Why Successful Student Writers are Voracious Readers

Posted by Roxy Harrison on January 02, 2017

Successful student writers are voracious readers. Not only are they voracious readers, but they are also extremely successful readers and this is often reflected in their testing scores. Why?

Think of reading as a door that stands before you.

The door is dark and wooden, pressed smooth by age and time.  Here and there your eyes catch the ancient whirls that mark the oak. It is a soft wood, forgiving and knowing--standing as it has always stood each time you have approached it. The door is all at once familiar and comforting, yet you cannot make yourself lift your arm and press a hand against the threshold. You are immobile, yet having innate knowledge that getting through the door will somehow lead to what the other side is promising.

Expecting. Urging. Asking.

This is how many of us feel when its time to open a book that we have been procrastinating reading, an e-mail that we have laid to the side, a letter that needs answering. Indeed, this is also how children in particular feel when they have been opening and closing textbooks for the better part of their school day, longing for the sweet moment where bells ringing signify the end of reading and the start of play. 

You would be hard pressed to find a child eager to get home and dive back into the book they have been reading as opposed to pressing the power button on the nearest piece of technology they can find. Some escape into structured after school activities, while others take the opportunity to stay as far away from academic activities as they can manage. Reading has been waylaid, not to be picked up until the next day's classes.

But while we might be hard pressed to find these readers, its not impossible. Children readers are created and cultivated--this is the first step in the journey. If your child is a reader, then he or she is holding entire worlds inside of them, and alongside the creation of these worlds also the tools with which they will need to succeed in their life. How?


Children are natural mimic machines. What they take in they also replicate--how many times have you caught your child somehow inherently using some of the same phrases you use? Adapting the same habits? Picking up your movement and somehow also moving in the same way?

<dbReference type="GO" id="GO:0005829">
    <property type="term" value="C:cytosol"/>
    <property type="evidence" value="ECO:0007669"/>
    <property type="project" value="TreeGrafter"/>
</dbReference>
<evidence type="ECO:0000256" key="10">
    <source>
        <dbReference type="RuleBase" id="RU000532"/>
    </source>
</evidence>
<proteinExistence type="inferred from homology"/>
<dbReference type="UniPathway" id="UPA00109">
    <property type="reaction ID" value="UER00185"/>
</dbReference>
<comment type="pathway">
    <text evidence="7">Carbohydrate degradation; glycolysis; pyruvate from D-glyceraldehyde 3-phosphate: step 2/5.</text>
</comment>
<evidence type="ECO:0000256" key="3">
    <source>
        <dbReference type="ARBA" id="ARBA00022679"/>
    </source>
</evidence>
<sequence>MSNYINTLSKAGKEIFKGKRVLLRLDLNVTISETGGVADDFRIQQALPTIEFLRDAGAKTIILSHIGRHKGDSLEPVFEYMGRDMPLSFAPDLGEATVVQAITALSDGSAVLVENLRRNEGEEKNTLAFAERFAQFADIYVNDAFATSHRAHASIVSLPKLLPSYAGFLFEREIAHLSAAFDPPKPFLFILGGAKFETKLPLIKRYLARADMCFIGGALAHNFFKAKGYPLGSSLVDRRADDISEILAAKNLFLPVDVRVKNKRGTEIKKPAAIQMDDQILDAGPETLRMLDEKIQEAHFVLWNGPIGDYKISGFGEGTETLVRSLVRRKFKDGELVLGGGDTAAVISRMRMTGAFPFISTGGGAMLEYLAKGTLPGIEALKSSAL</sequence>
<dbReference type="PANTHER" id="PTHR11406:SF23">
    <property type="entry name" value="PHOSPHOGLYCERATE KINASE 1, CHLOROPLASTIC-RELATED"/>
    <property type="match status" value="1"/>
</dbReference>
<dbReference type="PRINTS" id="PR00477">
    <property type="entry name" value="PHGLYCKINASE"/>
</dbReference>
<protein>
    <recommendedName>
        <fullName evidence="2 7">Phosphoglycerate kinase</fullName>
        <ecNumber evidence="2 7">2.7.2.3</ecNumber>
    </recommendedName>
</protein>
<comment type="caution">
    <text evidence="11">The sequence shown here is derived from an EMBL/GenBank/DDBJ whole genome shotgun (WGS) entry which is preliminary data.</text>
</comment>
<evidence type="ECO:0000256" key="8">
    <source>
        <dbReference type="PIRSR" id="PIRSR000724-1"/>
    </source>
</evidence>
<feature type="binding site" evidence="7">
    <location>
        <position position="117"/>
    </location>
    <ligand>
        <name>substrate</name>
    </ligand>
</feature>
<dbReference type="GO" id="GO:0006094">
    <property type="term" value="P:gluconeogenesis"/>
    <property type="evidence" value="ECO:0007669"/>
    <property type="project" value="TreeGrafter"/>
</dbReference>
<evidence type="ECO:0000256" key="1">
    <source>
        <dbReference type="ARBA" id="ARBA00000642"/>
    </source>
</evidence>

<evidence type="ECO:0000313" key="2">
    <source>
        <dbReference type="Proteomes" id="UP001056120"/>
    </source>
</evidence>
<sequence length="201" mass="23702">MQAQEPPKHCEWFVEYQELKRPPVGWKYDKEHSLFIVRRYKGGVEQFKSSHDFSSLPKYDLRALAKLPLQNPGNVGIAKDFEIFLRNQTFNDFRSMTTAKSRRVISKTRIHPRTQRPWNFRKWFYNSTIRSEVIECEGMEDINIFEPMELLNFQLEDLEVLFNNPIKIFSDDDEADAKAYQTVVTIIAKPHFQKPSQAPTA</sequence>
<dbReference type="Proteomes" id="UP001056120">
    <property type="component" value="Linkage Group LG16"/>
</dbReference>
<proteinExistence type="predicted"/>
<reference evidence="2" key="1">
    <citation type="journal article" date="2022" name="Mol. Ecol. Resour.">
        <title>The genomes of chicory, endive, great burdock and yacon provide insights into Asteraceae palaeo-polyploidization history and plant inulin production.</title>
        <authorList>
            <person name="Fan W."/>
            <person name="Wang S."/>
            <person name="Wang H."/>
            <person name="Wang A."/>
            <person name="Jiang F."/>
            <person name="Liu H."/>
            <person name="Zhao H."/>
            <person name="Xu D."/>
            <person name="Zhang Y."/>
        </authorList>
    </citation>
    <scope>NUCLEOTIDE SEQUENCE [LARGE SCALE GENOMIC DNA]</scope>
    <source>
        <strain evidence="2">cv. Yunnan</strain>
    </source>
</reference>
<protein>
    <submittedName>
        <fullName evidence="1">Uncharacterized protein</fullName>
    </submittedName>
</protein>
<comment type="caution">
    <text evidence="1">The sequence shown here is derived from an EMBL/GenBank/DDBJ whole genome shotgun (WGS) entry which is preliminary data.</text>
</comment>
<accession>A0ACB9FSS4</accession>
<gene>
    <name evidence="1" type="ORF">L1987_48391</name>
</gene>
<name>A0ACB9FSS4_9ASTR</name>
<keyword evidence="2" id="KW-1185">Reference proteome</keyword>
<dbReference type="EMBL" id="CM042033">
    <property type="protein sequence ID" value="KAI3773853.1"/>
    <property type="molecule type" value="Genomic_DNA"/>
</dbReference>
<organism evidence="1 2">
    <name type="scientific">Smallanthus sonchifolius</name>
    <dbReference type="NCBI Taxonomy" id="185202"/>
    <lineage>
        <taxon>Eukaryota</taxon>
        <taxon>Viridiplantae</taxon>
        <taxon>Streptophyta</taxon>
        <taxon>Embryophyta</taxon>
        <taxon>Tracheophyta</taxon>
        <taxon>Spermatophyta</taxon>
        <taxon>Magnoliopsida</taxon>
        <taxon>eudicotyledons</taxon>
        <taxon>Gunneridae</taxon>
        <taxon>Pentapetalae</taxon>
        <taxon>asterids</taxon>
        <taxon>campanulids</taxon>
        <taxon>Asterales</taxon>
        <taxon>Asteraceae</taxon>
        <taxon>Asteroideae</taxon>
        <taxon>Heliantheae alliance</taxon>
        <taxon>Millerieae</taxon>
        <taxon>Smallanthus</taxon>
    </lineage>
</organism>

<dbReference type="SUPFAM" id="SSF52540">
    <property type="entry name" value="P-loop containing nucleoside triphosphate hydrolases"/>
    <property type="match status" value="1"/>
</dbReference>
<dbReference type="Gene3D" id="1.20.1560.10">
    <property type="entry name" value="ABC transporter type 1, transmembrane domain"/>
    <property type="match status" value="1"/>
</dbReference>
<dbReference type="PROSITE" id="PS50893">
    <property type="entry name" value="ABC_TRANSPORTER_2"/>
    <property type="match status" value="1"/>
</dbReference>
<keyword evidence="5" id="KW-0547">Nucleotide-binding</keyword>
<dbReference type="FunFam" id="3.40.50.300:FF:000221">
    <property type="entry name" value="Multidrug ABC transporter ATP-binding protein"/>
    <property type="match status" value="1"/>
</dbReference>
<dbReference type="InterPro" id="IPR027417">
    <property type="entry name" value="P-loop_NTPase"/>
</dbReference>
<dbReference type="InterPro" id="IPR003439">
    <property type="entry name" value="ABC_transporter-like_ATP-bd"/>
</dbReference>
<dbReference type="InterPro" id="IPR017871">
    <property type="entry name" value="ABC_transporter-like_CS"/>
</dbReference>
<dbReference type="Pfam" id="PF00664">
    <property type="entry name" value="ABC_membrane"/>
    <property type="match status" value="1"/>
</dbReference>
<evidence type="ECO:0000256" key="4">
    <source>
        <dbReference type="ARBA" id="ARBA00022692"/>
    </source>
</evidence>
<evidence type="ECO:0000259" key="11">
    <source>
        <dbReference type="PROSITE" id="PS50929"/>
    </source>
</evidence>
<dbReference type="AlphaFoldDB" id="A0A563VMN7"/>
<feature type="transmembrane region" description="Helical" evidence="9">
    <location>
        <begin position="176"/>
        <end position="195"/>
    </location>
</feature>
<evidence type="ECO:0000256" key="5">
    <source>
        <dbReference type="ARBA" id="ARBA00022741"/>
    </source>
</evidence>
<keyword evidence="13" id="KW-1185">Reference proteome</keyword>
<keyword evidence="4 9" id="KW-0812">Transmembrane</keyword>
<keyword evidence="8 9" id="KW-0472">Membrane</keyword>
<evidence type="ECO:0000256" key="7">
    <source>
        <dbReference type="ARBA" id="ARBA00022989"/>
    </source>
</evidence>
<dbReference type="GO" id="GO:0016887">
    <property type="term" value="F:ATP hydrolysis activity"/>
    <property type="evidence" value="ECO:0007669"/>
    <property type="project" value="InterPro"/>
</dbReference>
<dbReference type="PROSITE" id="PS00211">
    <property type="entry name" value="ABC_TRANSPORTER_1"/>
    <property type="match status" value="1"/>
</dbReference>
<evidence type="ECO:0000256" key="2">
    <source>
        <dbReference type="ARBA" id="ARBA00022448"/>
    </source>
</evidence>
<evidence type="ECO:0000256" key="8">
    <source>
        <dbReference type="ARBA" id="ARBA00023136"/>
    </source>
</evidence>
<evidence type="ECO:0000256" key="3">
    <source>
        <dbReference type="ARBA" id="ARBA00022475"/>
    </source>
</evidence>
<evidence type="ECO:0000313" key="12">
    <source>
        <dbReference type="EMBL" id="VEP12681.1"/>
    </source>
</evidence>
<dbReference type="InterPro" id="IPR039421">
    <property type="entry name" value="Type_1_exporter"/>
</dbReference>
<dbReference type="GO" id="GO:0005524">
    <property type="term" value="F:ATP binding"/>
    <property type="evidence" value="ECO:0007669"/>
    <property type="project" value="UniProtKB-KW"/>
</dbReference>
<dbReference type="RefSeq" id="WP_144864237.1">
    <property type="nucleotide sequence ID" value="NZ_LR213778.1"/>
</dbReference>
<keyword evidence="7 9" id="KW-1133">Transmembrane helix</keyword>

You are a model for the way your child sees the world. Your actions, thoughts, and words affect the way they also respond to all of the stimulus around them. So, too, do we see this in practice when children pick up a book and read. Implicitly they are digesting the ways in which to craft a sentence, in which to use verb-noun agreement, the placement of commas, dashes, and periods. Even the simple fundamentals of what a full paragraph looks like--dialogue alongside expression. By exposing themselves to writing, they are seeing the model before them, which will influence their own writing. 

It is crucial for children to read in order to develop and establish their writing. They need these models to be constantly placed in front of them in order to intuit many of the skills and rules involved in writing that must be memorized.

By exposing your child to reading, you are ensuring that they are developing their reading skills alongside their writing skills.  Most importantly you are ensuring that your child will develop an innate ability to write in such a way that they do not even realize they are picking up these skills.

Watch your readers. Watch as they dominate their classmates in writing assignments, as they adapt projects and tests with finesse simply because they are able to not only master their content and material--but also express that mastery.

But they need you. Readers are made. So if we think of your child as standing before that very door which you, yourself, are hesitant to open how can they access it? It starts with your modeling.

Picking up the book is the extension of your hand turning the knob on that door while opening its starched pages is the flex of your arm as you push. What lies open before you?

To read is to open gateways to worlds that exist all at once inside and outside of us. To read is to show your child its importance in life. Assign yourselves time to read every day. Start small, then work your way up to larger blocks of time. But do it. And do it now. Their success depends on it. 

Topics: Reading, Education, Tutoring, Writing, Children, School, Students

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